|dc.identifier.citation||Mboowa, D., Kabenge, I., Banadda, N., & Kiggundu, N. (2017). Energy potential of municipal solid waste in Kampala, a case study of Kiteezi landfill site. Afr. J. About. Waste Management , 4 , 190-194.||en_US
|dc.description.abstract||Less than 10% of the population have access to electrical and thermal energy in Uganda and there is a
heavy dependence on wood fuel as a source of energy. In this study, the energy potential of Municipal
Solid Waste at Kiteezi landfill, Kampala was qualitatively determined by carrying out Municipal solid
waste (MSW) characterization, proximate analysis, and calorific value measurements. The samples
were picked on different days and for each day, waste was randomly selected from five garbage trucks
coming from residential areas (private trucks) and commercial areas (Kampala City Council Authority
trucks). It was then sorted, weighed and packed in polythene bags and take to the laboratoty for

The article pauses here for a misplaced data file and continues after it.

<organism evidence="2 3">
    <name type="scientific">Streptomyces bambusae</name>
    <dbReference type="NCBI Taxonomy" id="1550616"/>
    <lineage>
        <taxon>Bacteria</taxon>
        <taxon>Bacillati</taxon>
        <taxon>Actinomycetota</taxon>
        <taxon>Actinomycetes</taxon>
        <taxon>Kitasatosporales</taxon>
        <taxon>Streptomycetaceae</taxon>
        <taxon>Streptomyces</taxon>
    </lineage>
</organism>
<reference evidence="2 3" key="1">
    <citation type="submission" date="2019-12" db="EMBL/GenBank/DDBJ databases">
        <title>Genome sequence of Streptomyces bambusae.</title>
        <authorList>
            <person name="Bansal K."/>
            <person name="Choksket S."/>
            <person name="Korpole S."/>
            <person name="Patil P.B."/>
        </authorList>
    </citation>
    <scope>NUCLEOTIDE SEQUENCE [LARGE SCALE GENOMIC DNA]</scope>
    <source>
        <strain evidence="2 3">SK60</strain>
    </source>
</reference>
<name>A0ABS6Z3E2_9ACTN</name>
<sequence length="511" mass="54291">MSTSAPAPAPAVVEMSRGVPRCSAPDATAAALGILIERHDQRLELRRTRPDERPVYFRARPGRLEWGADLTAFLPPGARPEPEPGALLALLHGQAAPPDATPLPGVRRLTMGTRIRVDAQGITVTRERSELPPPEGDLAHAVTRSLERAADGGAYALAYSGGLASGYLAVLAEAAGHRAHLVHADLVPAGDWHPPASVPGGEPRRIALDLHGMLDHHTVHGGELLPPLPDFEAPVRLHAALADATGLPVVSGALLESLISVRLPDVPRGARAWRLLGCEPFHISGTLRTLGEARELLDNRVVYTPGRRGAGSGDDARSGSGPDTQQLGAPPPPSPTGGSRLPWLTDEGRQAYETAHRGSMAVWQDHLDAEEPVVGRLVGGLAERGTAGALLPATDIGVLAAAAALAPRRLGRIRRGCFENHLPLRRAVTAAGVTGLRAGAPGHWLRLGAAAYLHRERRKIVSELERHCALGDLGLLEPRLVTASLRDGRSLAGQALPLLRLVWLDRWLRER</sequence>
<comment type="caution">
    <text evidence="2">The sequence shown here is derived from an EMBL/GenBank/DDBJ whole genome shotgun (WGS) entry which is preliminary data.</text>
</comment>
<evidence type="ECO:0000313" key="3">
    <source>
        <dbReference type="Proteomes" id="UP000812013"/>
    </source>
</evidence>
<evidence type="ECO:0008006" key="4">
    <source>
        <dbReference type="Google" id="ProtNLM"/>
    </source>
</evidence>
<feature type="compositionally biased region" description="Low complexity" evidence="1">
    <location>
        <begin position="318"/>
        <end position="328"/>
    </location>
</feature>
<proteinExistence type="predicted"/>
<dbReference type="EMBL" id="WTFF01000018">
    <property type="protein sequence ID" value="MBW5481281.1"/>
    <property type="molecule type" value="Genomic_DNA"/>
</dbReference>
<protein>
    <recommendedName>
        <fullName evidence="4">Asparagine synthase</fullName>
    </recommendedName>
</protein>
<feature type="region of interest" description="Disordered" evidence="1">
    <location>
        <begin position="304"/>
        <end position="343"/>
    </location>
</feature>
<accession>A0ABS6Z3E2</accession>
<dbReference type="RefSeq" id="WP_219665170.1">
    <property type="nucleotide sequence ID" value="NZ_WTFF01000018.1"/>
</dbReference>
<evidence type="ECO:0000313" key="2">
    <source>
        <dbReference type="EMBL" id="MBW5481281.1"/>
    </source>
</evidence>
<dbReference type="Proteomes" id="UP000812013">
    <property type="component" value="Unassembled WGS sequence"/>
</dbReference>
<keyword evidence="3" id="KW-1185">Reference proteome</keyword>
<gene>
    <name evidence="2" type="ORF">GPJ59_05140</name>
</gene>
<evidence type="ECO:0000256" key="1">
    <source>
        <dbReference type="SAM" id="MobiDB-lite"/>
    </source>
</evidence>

analysis. Waste from the commercial areas consisted of 87.3 % food and yard waste, 2.0% papers, 0.4%
plastics, 3.6% polyethylene, 2.2% water bottles, 0.9% textiles, 1.9% Glass, 0.2% metals, and 1.6% others.
Whereas the waste from residential areas comprised of 94.4% food and yard waste, 1.2% papers, 0.3%
plastics, 2.3% polyethylene, 0.6% water bottles, 0.4% textiles, 0.3% Glass, 0.1% metals, and 0.4% others.
The organic waste on average had moisture content (8.69 wt. %), volatile matter (73.3 wt. %), fixed carbon
(3.22 wt. %), and ash content (13.65 wt. %) on a dry basis. The organic waste also had a gross energy content
of 19.26 MJ/Kg of dry matter. It was concluded that the organic waste generated in Kampala city can
contribute positively to the energy sector.||en_US